Solid core, one piece HTV silicone insulators were installed as bus supports near a 252 MW combined cycle power plant in the southern part of Mexico where both temperature and humidity are high. The insulators (Fig. 11) required no maintenance and are still in good conditions after 10 years of service.
Fig. 12 shows a 115 kV bushing after 10 years in operation at the Nizuc GIS substation. This location is near the Caribbean coast and service conditions include high humidity and sea contamination.
E. Baja California
A polymeric bushing with 12 years in operation near the Pacific coast required washing at least once a year. It was installed as part of 230 kV GIS located beside a 496 MW power plant (see Fig. 13). The polymeric insulation is still performing well in the local harsh environment and there have been no reports of failure.
During the early 1980s, both silicone rubber and EPDM were commonly used for line insulators but field experience soon showed that silicone was the better option. HTV silicone rubber has since become the most popular type of material for this application.
In order to improve manufacturing processes for hollow core composite insulators, a number of different techniques have been developed, including helical extrusion with HTV silicone as well as casting and injection with liquid silicone rubber (LSR). Some of the latest LSR 1:1 formulations require up to 70°C for vulcanization, however silicone is but one component of the system and therefore typically has to meet equipment characteristics instead of defining them. Often, the best silicone formulations may not be feasible for manufacturing due to equipment limitations. In addition, any change in silicone materials can require major process modifications, including in the equipment itself and also new design and type tests for the modified component.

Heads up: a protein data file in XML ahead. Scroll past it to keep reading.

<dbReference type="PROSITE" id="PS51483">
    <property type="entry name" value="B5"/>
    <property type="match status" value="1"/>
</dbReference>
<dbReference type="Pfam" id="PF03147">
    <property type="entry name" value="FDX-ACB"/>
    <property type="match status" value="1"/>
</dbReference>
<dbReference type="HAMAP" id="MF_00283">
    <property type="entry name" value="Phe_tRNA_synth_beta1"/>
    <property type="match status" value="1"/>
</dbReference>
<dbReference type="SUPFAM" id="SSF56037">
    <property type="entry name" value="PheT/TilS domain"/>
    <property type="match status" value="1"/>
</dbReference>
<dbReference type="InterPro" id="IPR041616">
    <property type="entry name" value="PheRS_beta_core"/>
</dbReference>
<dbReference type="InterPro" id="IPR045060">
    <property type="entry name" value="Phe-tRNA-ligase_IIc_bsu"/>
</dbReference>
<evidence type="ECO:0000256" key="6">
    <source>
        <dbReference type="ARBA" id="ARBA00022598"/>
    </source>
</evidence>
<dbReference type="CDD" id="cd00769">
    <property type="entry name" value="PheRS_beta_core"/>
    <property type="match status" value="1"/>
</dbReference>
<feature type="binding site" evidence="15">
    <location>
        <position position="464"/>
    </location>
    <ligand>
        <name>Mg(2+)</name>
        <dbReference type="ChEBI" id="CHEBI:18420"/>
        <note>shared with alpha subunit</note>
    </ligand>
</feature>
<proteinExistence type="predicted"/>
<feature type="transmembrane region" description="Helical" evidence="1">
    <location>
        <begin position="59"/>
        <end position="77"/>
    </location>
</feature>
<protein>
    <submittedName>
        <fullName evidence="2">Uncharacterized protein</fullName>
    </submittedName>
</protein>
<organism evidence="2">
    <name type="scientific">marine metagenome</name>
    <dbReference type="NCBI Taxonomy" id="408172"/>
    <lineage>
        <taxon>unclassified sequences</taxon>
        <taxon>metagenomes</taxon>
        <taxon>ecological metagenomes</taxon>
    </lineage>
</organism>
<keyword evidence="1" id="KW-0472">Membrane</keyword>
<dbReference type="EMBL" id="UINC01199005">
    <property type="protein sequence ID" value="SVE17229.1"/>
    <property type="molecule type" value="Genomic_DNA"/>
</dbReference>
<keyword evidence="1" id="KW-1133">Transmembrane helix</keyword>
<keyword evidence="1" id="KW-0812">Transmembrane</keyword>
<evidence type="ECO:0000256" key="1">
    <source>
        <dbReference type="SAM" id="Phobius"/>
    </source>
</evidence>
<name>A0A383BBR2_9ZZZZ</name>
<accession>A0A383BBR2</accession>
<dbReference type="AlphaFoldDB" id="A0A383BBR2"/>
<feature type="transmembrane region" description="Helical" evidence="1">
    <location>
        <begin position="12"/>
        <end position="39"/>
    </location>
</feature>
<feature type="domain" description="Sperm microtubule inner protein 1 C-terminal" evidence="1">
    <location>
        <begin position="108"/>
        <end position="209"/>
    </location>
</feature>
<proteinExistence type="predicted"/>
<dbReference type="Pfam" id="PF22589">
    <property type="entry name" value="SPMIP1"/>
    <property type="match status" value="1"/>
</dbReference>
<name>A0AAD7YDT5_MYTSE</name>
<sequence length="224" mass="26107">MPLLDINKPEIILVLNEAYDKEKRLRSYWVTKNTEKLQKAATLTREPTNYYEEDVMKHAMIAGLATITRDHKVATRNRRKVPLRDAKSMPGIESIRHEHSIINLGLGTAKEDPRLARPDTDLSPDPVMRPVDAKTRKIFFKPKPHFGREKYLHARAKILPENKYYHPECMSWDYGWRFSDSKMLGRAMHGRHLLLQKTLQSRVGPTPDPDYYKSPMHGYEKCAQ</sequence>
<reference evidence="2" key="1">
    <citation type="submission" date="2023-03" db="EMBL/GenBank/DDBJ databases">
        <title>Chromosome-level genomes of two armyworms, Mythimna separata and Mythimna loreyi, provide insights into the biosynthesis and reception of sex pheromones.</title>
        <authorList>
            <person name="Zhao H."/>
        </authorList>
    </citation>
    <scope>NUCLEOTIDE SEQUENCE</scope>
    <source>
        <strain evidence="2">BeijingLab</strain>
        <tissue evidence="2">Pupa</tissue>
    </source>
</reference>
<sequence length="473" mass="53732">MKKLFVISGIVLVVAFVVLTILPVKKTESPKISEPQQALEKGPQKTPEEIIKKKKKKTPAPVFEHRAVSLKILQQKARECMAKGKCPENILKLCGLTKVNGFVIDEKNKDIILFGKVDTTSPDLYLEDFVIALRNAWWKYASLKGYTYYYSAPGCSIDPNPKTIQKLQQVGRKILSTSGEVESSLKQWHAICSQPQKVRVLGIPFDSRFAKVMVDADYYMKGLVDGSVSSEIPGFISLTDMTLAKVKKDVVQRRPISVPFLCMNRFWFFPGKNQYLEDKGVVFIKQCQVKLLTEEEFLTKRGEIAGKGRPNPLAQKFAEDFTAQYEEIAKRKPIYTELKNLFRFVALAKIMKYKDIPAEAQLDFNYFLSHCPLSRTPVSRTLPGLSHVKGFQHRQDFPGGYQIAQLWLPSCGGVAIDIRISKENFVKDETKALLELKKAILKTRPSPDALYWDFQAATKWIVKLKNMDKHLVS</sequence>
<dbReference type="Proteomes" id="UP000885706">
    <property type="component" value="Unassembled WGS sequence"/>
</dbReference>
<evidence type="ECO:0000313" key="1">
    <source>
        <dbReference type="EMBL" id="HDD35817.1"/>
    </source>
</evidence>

As is the case for insulators as a proportion of the total investment to build a new line, the cost of a bushing is relatively low compared to the value of the equipment where it is installed, i.e. usually from 5 to 10 percent. But its performance can affect the safe operation of that equipment or substation and thereby affect many customers. A decision to try even a relatively mature technology may therefore be different in a small power company versus a utility with more than 3000 substations from 69 kV to 400 kV.
In Mexico, the CFE was motivated to begin use of polymeric-housed bushings by factors such as easier handling, better pollution performance and outstanding seismic performance. Another reason was reduced safety risk, both for personnel and other apparatus located near arresters and other equipment capable of explosive failure from high internal pressure. However, experience with premature failure of certain of these units has made the utility concerned that application of polymeric insulation technology to bushings may have been made without sufficient study of their behavior outdoors under high pollution and intense radiation and based mainly on service experience with silicone line insulators.
Introduction of this technology into the market has come with several serious failures that risk jeopardizing its continued use. For example, premature failure of polymeric bushings at a GIS substation began the process of imposing restriction on these materials in the Mexican transmission system and delayed realization of all the benefits that this advanced technology can offer. Based on failure analysis, the materials involved were identified as silicone rubber with a minimum PDMS content of 30% by weight. It is interesting to note that much the same process of delayed introduction occurred with transmission line insulators in the 1980s due to several highly publicized brittle fracture failures.
Even in the activities of IEC WG D1.27, it is not easy to identify the composition of a polymeric material and it is difficult for utilities to identify the process and validate the equipment against previous testing. The standards for HV equipment normally refer to the polymeric insulation standards so as to fulfill the technical requirements. For example, IEC 62231-2006, which applies to composite post insulators for substations with AC voltages, refers to IEC 62217 for several electrical tests, e.g. on interfaces and end fitting connections. IEC 62231 indicates that pollution tests should be as specified in IEC 60507 but the standard mentions that such pollution tests, performed on composite insulators, do not correlate with experience obtained from service. Moreover, these pollution tests are still under consideration. On the other hand, IEC 60137-2008, applicable for insulated bushings and including composite bushings, indicates that if artificial pollution tests are required, they shall be performed according to IEC 60507, which is the standard for ceramic and glass insulators exposed to polluted environments.